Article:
Use the files: for monitoring existing files and directories. The directories keyword is for creating new directories. The r=4 directive means “recurse no more than four levels in the /var/lib/http directory”. r=0 means “no recursion”, so it pays attention only to the top-level directory, and r=inf means keep going until you hit bottom. Specifying a number is a simple safety precaution.

You can run shell commands, like this one for updating the locate database:


You can create and enforce symlinks, using the syntax linkname -> object to link to:

    /var/cfengine -> /var/lib/cfengine
    /var/http/homefiles -> /var/lib/http/public/home

Automating cfengine
It’s fun to push the button and watch things happen. It’s also fun to set up cfengine to run unattended, and just take care of business. cfengine will check processes that need to be running, and start them if they’re not:

    "cfservd" restart "/var/cfengine/bin/cfservd"
    "cfexecd" restart "/var/cfengine/bin/cfexecd"

cfengine can be scheduled with either cfexecd or cron. Add these lines to cfagent.conf to have cfexecd wake up cfagent five minutes past every hour:

    schedule = ( Min00_05 )

You can also run it from /etc/crontab. This entry checks all /etc/crontab files to make sure this entry exists, and if it doesn’t, it adds it. It runs cfexecd hourly, on the hour:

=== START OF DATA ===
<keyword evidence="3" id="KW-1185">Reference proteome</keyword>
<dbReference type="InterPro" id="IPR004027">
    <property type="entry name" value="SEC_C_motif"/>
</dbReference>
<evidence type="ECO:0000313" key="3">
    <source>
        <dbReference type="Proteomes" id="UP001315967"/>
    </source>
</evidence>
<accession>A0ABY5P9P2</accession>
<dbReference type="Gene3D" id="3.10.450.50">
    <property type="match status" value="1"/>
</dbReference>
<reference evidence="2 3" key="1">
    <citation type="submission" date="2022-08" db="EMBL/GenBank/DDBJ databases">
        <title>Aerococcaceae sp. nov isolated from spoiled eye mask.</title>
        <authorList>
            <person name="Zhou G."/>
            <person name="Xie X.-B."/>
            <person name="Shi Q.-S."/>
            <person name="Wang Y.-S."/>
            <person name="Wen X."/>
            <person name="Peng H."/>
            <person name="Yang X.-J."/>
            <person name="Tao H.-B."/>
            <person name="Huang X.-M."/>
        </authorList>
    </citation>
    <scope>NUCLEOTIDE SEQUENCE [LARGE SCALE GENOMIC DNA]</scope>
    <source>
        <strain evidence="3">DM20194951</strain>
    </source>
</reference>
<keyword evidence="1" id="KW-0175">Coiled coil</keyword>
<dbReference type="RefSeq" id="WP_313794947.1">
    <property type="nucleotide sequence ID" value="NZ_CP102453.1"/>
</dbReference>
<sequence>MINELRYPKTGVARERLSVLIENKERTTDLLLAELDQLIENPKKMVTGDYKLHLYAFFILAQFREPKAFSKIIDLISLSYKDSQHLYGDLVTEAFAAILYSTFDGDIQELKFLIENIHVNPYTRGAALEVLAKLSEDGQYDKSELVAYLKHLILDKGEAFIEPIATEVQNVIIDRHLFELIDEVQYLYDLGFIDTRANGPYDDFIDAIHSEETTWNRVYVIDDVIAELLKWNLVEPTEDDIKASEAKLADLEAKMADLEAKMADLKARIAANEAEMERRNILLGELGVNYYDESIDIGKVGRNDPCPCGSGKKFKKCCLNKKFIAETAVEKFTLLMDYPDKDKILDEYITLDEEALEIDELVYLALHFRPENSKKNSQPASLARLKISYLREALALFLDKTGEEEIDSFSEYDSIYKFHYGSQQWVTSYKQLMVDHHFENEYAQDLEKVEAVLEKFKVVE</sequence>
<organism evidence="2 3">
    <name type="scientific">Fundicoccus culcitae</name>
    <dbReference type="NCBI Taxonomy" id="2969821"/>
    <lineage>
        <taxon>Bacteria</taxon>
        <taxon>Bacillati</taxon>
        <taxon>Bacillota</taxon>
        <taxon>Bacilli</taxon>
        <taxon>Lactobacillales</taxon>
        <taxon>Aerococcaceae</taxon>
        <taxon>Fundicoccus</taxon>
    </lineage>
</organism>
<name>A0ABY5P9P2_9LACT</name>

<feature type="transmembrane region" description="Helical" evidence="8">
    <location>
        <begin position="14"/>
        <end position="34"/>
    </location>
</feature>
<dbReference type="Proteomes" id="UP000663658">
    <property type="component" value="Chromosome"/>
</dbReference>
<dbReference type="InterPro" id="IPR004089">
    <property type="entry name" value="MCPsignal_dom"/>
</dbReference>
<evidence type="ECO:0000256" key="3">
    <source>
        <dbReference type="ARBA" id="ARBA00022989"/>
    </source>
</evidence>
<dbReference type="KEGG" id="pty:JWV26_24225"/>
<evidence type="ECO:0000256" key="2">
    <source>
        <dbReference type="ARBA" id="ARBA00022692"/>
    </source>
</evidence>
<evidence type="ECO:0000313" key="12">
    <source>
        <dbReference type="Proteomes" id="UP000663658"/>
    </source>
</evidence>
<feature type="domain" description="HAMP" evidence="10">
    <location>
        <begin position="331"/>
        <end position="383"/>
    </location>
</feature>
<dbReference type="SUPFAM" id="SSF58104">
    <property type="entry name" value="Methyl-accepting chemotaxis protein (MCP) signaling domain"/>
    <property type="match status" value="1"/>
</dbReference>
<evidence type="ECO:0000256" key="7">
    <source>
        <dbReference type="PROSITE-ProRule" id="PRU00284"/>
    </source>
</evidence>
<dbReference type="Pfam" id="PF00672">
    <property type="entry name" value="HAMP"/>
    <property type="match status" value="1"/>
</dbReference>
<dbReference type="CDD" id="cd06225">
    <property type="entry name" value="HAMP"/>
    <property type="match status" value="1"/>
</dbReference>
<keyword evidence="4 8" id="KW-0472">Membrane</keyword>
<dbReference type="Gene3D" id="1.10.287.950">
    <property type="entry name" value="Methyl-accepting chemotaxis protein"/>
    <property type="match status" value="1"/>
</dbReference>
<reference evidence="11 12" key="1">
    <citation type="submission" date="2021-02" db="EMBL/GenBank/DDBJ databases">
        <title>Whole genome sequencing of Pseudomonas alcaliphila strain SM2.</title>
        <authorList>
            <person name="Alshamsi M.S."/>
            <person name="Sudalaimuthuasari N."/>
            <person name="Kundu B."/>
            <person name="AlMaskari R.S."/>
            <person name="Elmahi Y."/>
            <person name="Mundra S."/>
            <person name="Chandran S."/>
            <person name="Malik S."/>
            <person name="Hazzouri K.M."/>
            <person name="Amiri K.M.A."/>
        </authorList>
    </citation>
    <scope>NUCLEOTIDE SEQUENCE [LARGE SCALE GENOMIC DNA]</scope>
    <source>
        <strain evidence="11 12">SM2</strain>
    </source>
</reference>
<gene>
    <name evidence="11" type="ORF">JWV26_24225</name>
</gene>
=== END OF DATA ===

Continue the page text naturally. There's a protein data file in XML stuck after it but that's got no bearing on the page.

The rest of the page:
{ /etc/crontab
    "0 * * * * root /usr/local/sbin/cfexecd -F"

The -F switch tells cfexecd to run in non-daemon mode. cfengine will mail reports to admins, this goes under the control: section:

smtpserver = ( )
sysadm = ( [email protected] )

Classes are what makes cfengine work across mixed environments. You can configure actions for groups of hosts based on the operating system. Note the double colons indicating the class name:

    # Copy OS specific files
    /var/patchdir dest=$(workdir)/inputs/
    /var/patchdir dest=$(workdir)/inputs/

See the cfengine Reference for a complete listing of built-in classes. The reserved operating system classes are ultrix, sun4, sun3, hpux, hpux10, aix, solaris, osf, irix4, irix, irix64, sco, freebsd, netbsd, openbsd, bsd4_3, newsos, solarisx86, aos, nextstep, bsdos, linux, debian, cray, unix_sv, GnU, and NT.

You may also define your own classes. A common method is to test for the presence of a certain file, then assume that the host belongs to a certain class based on that:

    # Assume systems with httpd.conf are web servers
    web_server = (
        '/usr/bin/test -f /etc/httpd/httpd.conf'

Then you can have cfengine monitor only the web_server class for correct file permissions in the /etc/httpd/ directory:

        /etc/httpd/ owner=httpadmin group=httpadmins mode=0644 action=fixall recurse=4

You don’t want to hassle with a DNS server? Hosts files were good enough for my granny, and by dang they’re good enough for me. Use cfengine to keep all hosts files on your network synchronized. This example completely rewrites /etc/hosts every time it is changed, which suits us nervous types just fine:

    { /etc/hosts
    Append " localhost.localdomain localhost"
    Append " windbag"
    Append " stinkpad"


That’s just a snippet of the power of cfengine. Getting up and running is the hard part; now you can study the Tutorial and Reference manual and learn all kinds of creative ways to automate your network chores.